Are blackberries still available in New York? I don’t know, but it seems doubtful, especially after Irene. What I do know is that nearly a week without internet access didn’t do much for the backlog of preserving recipes I’ve been meaning to share with you. I either need to post every day for a couple of weeks or save some of them for next year. Given the backlog of fruit & vegetables cluttering up my kitchen counters, waiting for their own spot in the preserving spotlight, I think we can guess which it will be.
This particular preserve? Blackberries + brown sugar + bourbon + maple syrup. I haven’t cracked a jar yet, but really, how can you go wrong? Easy-peasy, boozy berry preserves. For our friends in the North who may still have blackberries…
Adapted from Blackberries in Framboise in The Ball Complete Book of Home Preserving, J. Kingry and L. Devine
- 2 cups filtered water
- 1 and 1/2 cups granulated sugar (organic turbinado)
- 1/2 cup maple syrup
- 1/4 cup dark brown sugar, packed (dark muscovado)
- 1 cinnamon stick
- 1/2 tsp ground or grated nutmeg
- 3/4 cup bourbon
- 2 to 3 lbs blackberries, rinsed and picked over (see Options)
- Prepare canner, jars and lids.
- Combine all ingredients but the bourbon and blackberries. Bring to a boil over high heat, stirring constantly until sugar is dissolved. Reduce heat and cook at a low boil for 5 – 10 minutes, until syrup thickens slightly.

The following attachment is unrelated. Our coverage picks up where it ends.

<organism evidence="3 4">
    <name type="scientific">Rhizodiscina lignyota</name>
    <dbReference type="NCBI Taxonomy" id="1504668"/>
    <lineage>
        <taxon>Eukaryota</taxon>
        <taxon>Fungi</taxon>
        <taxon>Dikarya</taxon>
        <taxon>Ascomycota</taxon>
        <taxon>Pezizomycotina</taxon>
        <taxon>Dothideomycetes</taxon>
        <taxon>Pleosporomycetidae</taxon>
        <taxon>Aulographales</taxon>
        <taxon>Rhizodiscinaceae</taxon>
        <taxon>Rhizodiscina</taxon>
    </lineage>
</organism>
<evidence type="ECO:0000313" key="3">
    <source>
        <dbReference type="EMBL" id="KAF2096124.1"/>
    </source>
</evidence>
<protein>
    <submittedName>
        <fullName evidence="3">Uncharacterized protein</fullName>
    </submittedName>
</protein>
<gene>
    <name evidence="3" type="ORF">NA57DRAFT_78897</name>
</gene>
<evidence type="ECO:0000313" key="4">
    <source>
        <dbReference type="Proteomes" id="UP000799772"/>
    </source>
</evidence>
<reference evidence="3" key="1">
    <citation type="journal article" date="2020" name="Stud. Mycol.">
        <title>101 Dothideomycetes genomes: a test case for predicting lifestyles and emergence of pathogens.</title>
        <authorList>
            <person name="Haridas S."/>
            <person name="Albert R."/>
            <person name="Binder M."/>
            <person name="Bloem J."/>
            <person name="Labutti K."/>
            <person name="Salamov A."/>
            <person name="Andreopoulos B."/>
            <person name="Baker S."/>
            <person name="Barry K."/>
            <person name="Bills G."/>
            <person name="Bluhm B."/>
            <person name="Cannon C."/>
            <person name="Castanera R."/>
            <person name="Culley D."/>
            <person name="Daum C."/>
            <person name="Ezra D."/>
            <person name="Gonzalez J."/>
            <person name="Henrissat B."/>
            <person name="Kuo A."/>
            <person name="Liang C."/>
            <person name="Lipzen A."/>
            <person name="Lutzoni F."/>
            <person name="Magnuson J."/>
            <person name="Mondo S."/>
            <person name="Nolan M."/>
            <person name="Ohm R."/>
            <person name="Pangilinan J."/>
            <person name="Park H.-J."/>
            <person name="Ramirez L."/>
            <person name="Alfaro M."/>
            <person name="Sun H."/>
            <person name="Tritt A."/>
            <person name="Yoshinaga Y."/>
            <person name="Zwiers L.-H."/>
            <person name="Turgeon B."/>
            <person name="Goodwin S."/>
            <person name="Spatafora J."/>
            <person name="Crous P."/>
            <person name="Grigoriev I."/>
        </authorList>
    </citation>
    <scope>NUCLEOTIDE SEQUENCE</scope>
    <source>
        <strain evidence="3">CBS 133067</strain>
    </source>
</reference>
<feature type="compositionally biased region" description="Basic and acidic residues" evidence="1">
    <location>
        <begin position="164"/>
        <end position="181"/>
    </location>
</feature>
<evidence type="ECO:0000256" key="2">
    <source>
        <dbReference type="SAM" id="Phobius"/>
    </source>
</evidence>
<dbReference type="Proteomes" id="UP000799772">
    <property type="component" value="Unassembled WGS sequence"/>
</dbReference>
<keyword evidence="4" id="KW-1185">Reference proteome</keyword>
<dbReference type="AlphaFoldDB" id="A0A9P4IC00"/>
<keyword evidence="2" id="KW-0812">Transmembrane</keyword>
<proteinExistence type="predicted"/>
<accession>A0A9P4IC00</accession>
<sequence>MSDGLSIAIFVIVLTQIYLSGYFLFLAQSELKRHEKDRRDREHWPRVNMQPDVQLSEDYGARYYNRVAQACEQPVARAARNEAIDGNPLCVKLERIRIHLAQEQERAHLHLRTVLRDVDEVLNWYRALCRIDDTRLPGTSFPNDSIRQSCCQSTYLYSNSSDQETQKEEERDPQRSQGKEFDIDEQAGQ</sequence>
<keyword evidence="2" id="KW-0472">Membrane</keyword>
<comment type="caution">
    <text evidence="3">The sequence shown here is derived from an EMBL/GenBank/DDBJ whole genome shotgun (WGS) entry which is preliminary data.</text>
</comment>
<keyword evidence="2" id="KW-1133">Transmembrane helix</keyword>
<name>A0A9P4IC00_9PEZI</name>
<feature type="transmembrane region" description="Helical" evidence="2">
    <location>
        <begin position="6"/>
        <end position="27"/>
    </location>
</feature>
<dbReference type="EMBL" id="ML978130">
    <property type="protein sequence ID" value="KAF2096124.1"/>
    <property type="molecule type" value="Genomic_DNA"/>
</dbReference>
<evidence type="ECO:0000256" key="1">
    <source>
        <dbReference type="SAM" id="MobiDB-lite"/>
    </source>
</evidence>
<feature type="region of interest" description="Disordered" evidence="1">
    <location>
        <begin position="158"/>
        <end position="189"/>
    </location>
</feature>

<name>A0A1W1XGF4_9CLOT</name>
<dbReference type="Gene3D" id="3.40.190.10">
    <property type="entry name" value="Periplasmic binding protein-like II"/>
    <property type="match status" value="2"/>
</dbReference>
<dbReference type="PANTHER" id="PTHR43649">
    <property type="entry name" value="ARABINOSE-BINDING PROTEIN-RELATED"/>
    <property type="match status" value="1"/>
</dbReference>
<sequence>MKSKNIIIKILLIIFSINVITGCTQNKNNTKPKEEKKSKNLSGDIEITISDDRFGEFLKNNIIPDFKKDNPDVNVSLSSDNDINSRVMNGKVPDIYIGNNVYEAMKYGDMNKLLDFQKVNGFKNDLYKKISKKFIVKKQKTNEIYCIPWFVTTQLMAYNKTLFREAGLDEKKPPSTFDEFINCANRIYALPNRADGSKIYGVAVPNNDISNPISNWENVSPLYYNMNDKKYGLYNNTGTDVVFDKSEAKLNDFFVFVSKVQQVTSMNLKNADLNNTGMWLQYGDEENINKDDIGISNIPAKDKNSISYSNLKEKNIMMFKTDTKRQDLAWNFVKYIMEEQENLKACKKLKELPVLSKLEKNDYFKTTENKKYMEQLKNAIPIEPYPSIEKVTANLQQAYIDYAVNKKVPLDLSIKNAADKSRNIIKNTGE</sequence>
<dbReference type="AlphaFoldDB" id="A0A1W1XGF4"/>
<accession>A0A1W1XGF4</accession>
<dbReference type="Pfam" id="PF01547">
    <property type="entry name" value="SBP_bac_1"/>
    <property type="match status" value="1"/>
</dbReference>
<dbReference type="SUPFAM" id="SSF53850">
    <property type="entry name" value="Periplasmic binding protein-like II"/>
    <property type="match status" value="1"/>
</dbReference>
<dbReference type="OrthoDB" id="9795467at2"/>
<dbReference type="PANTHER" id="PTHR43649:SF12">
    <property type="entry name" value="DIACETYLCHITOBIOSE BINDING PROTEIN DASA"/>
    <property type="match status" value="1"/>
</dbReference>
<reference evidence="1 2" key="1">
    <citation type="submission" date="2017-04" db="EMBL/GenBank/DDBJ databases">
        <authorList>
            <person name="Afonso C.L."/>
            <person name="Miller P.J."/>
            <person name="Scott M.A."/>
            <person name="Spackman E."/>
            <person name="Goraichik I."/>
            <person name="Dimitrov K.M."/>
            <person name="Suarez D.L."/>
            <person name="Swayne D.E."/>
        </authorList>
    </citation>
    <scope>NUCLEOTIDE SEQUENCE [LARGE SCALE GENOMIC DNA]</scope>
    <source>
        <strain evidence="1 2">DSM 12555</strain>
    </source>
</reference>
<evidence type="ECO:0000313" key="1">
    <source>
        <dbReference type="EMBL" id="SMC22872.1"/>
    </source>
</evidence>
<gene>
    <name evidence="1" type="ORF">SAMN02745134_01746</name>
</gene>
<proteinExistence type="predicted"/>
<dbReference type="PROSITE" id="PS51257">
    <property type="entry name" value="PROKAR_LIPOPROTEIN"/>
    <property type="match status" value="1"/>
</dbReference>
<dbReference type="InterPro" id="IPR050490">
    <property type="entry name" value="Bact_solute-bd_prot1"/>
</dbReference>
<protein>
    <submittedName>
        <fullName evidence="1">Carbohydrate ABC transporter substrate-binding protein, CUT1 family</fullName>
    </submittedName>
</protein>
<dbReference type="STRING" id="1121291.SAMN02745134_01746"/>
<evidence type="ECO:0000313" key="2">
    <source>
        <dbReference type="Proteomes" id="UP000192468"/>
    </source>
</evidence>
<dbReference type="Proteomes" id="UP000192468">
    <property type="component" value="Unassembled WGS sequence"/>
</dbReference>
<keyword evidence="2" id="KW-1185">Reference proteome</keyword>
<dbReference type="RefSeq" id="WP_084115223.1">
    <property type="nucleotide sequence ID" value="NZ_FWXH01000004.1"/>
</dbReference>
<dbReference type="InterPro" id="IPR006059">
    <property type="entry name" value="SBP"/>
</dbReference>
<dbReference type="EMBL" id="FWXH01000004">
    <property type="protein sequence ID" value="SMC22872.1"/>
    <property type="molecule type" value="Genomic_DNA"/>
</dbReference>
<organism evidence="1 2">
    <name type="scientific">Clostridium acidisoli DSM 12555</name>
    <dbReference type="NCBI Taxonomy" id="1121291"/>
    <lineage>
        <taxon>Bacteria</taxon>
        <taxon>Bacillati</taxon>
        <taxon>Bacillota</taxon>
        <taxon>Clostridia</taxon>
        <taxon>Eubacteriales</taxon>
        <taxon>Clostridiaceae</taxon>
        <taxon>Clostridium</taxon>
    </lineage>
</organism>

- Using a skimmer or slotted spoon, strain out cinnamon stick and grated nutmeg. Add bourbon and bring syrup back to a boil. Add blackberries and simmer for 5 minutes to allow berries to shrink and soften (this helps to prevent fruit float).
- Using a slotted spoon, pack berries into hot jars, tamping on the jar a few times to settle berries to a generous 1/2-inch headspace. Ladle hot syrup over berries to 1/2-inch headspace; remove any air bubbles, wipe rims, affix lids and process in a boiling water bath for 10 minutes.
1 and 1/2 lbs of blackberries yielded 4 half-pint jars.
- I had 1 and 1/2 lbs of blackberries on hand, which was just about the 6 cups that the Ball recipe called for. However I had nearly 3 cups of syrup leftover. I suspect with my amount of blueberries I could have made half the amount of syrup; or could have doubled the amount of fruit. Your mileage may vary; but plan on some extra jars and have extra berries on hand just in case.
- Brandy, whiskey, rye: it strikes me that any brown liquor will work just fine.
Canned, in a cool, dark spot for up to 1 year. Allow to sit on the shelf for at least 1 month in order to flavors to develop.